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Suppose I have
String input = "1,2,0,0,0,0,0,0,0,0,0,0,0,0,0,0,0,0,0,1,2,2,3,0,4,0,0,0,4,0,3"; I want to encode it into a string with less character and actually hides the actual information by representing it in roman character, IE. the above encodes to something like "Adqwqkjlhs". Must be able to decode to original string if given the encoded string.

The string input is actually something I parse from the hash of an URL, but the original format is lengthy and open to manipulation.

Any ideas?

Thanks

Edit #1
The number can be from 0 to 99, and each number is separate by a comma for String.split(",") to retrieve the String[]

Edit #2 (Purpose of encoded string)
Suppose the above string encodes to bmtwva1131gpefvb1xv, then I can have URL link like www.shortstring.com/input#bmtwva1131gpefvb1xv. From there I would decode bmtwva1131gpefvb1xv into comma separate numbers.

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6  
please describe input format requirements (e.g. integers with range 0-???) –  Jason S Aug 1 '11 at 0:42
    
Do you actually need to limit it to roman characters? Because if numbers etc are OK there are Java versions of the UUENCODE algorithm. –  QuentinUK Aug 1 '11 at 1:27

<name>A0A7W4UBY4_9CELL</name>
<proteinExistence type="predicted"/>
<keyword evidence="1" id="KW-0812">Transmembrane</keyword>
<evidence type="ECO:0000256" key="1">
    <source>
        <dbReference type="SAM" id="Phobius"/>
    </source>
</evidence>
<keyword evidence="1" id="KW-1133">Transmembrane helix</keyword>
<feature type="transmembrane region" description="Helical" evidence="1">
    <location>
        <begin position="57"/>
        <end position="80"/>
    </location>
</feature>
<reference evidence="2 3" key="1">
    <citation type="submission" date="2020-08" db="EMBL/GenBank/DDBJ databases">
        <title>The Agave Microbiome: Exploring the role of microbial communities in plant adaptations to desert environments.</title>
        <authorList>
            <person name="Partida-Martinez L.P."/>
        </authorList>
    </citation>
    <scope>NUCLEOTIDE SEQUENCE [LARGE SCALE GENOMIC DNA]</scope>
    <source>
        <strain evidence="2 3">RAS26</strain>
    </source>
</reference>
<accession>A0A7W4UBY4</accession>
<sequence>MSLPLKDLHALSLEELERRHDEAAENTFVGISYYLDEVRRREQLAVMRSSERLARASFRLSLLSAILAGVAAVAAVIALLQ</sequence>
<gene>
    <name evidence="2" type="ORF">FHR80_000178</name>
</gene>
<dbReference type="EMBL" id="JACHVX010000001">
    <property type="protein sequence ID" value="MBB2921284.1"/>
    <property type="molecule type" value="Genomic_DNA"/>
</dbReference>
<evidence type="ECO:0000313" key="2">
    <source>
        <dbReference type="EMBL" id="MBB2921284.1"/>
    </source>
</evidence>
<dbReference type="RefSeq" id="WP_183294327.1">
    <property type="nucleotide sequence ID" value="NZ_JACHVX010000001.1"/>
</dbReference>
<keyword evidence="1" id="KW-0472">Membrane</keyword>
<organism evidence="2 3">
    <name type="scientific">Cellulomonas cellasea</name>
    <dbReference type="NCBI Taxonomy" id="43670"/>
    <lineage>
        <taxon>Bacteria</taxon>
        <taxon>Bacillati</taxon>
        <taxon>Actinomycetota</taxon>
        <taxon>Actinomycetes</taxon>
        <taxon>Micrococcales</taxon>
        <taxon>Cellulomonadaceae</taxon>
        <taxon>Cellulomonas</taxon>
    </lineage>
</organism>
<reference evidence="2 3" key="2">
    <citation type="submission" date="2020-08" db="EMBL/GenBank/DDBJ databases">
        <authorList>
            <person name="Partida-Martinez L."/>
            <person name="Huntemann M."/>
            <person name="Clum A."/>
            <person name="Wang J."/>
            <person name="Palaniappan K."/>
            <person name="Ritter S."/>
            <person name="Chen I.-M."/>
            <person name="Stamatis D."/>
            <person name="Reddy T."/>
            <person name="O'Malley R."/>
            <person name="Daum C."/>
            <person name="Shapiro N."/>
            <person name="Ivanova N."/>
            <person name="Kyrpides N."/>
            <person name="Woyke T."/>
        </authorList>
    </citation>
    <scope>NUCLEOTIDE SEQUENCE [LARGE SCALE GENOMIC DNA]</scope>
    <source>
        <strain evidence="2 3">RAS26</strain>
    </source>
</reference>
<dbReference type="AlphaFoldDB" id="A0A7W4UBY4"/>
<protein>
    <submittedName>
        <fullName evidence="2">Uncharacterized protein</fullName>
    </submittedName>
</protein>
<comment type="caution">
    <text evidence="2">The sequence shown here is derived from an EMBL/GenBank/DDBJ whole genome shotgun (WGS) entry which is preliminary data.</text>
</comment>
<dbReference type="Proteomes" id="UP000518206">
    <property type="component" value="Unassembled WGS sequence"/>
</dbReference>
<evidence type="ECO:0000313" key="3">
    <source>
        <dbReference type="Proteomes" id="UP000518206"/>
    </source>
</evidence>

@QuentinUK see my edit. As long as the character can be accepted by the browswer URL address box, it is fine. –  qin Aug 1 '11 at 1:38
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5 Answers

up vote 0 down vote accepted

Suggest you look at base64 which provides 6 bits of information per character -- in general your encoding efficiency is log2(K) bits per symbol where K is the number of symbols in the set of allowable symbols.

For 8-bit character set, many of these are impermissible in URLs, so you need to choose some subset that are legal URL characters.